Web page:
A Quiet Place
RATED - (PG-13) - 90-MIN-2018
Silence is Golden in A Quiet Place
I was very intrigued by the idea of the affable actor (John Krasinski) best known as the lovable, prankster, salesman Jim, on (The Office) directing a horror movie. He seemed to me, like the last person who would be interested in such a subject matter.
Krasinski says he was, but after reading the basic spec script, he saw it as a chance to address his own fears as a parent, and for the safety of his kids with his actress and wife (Emily Blunt), who also stars in this film. At its heart, (A Quiet Place) is about that, and that's why the drama works. Once again, my (JAWS) story comes up: before they go on the boat to kill the shark, you better be emotionally invested in the characters, otherwise, it's just another body count. Krasinski has quoted (JAWS) in interviews as one of his inspirations. It shows.
So, how would you protect your family if in the near future, the earth has been overrun by monsters that will swiftly and viciously kill you at the slightest sound? How would you live another day, when any mistake, could be the end of any one of you? How do you protect your wife, if she is about to go into labor and give birth when any loud noise will be certain instant death? Childbirth and labor ain't a quiet place.
One such family is the focus of actor, writer, and director John Krasinski's new horror, suspense film: (A Quiet Place), and he does a fine job. Its 90 minutes of pure anxiety, and it is meant to be that way.
The story isn't all that original, but the setup intrigued me, and as we meet our family at the beginning of the film, after some sort of apocalyptic event where we are told the number of days since the event happened. They are walking through some long abandoned general store in a small town, in what seems like upstate New York, foraging for supplies. We see old newspapers that flap in the wind, with headlines that refer to what has happened. They are all barefoot, and it is quickly apparent that they are all trying to be very quiet. If they make a sound, something bad will happen. In addition to (Krasinski and Blunt) as mom and dad, they have two young boys (Noah Jupe and Cade Woodward) and the amazing older daughter: Regan (Millicent Simmonds) who is deaf in real life, as she is in the film. She has a hearing aid that doesn't work very well, and dad has been tinkering in the basement to fix it with spare parts he finds in town. For a majority of the film, they speak in sign language. When then youngest boy finds a toy spaceship that lights up and makes noise on the shelf, dad puts the kibosh on that right away.He takes the batteries out and puts it back.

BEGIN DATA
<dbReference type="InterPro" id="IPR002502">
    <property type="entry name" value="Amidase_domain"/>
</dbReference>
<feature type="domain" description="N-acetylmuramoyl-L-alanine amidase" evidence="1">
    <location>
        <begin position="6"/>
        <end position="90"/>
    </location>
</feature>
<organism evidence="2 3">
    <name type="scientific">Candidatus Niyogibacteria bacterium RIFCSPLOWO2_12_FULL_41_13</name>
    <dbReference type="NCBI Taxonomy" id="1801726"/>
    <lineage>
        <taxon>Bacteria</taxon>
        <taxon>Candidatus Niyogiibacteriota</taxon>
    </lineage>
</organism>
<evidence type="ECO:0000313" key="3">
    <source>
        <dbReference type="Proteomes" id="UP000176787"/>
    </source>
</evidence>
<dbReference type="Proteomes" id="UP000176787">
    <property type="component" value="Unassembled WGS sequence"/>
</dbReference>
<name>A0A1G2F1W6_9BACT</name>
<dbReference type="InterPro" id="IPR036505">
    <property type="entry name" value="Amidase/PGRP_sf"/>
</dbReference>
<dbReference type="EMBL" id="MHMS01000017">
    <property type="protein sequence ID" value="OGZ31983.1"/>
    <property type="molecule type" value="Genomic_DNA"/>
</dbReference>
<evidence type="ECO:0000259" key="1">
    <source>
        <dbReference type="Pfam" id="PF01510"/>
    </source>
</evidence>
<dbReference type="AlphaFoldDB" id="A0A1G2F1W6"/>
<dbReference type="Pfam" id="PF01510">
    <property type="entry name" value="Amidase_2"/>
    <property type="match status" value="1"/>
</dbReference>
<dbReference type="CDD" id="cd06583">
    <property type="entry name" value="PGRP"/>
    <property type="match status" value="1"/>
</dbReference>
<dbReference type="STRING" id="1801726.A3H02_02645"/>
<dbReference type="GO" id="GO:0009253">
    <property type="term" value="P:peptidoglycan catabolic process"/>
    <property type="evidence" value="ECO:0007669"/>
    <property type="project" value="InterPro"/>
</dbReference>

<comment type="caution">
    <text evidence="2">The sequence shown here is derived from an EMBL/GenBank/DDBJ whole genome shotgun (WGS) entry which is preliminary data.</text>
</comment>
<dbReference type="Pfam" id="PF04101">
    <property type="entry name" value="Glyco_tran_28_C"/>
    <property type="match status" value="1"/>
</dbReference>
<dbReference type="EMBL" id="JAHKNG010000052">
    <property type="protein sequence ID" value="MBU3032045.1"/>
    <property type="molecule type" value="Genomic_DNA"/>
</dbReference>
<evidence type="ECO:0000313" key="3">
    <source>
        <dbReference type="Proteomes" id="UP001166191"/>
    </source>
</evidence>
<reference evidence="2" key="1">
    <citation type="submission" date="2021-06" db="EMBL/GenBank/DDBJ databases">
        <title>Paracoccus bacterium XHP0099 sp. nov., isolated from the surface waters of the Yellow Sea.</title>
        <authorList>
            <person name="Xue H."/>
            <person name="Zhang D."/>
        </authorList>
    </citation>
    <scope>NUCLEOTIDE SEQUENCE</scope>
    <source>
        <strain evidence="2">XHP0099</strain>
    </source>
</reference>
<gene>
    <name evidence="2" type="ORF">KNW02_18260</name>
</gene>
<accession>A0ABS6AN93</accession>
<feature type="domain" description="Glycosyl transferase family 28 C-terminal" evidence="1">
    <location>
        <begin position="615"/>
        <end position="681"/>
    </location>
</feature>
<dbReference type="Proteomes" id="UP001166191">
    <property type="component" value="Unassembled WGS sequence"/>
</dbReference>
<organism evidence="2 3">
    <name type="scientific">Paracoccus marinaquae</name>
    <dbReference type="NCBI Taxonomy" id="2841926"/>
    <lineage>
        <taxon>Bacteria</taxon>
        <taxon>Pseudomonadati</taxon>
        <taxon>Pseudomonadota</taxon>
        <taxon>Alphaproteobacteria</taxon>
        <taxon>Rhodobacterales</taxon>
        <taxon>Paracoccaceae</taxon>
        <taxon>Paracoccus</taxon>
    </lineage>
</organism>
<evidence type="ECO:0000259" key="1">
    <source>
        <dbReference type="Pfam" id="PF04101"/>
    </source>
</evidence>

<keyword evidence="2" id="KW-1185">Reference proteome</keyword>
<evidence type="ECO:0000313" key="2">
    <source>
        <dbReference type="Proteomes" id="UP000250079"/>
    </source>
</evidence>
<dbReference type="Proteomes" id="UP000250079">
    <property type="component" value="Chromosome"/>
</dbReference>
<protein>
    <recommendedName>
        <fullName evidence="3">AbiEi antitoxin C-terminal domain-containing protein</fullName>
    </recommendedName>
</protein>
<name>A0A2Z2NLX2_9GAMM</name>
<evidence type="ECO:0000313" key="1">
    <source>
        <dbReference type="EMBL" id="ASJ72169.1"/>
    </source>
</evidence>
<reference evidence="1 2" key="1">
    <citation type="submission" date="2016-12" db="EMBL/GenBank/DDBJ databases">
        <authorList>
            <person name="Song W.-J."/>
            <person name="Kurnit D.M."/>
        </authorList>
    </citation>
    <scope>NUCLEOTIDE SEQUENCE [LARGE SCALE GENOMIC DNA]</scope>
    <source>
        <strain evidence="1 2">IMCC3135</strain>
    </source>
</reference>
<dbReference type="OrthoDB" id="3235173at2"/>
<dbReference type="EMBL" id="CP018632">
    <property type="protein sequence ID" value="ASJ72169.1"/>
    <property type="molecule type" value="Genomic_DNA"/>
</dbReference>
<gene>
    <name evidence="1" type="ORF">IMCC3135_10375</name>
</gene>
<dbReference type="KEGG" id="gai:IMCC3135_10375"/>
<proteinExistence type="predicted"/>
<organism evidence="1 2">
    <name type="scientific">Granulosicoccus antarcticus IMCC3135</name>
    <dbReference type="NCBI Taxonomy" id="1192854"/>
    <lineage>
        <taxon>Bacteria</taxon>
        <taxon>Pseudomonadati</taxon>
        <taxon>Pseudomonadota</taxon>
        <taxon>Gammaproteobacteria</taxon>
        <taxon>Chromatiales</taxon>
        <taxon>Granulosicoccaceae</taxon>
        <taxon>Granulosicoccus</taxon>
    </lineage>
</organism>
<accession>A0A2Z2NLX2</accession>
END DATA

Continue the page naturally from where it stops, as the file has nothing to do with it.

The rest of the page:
Regan feels bad and gives the toy back to her little brother when dad isn't looking. But little kids, are little kids, so the boy puts the batteries back in. Bad idea, and when the family is crossing a small bridge, and the boy pushes a button on the toy and it makes noise, tragedy strikes.
Flash forward months later, and we see the farm that the family lives on. We see the sand that is poured on the paths, to muffle their steps when they walk, and the elaborate lights that will turn red when danger is near.There are notes and newspaper clippings of the events and a ham radio that dad sends SOS signals out to all over the world to see if someone answers. The kids play board games with soft items to not make a sound. We also learn that Blunt is pregnant and some of the items that are being prepared, are to somehow help her give a silent childbirth. They are holding on to a normal life for their kids the best they can and trying to survive because something is waiting to get them.
This is the setup of the movie...and you know whats coming. I can't recall a film where I was so acutely aware of every noise, or lack thereof, and how it translated to my own viewing experience watching it. Krasinski does a good job of setting the scene and atmosphere of where they live, and the loving dynamic of the family. These are good people with good children, and you care very much what happens to them. When the shit hits the fan, you get only glimpses of the creatures at first, but the sounds they make, are truly effective in creating terror. As the tension builds, the moments of suspense keep ratcheting up and up, with a couple of truly white-knuckle moments, that will have you wondering how the hell they get out of this. The music is really good at times but unnecessary in other more tranquil moments, but for the most part, it works very well. All of the acting is just fabulous, but I must point out, that (Blunt) is just effortless in how good she is, and the emotional range that (Millicent Simmonds) shows is wonderful.
This is a fine job by Krasinski who has made a very good horror and suspense movie that had even the most vocal patrons during the previews in the theater I saw it in, quiet as a churchmouse once the movie started.
That's good filmmaking.
You should see this movie.
Actually, it's a B+.
watch the trailer: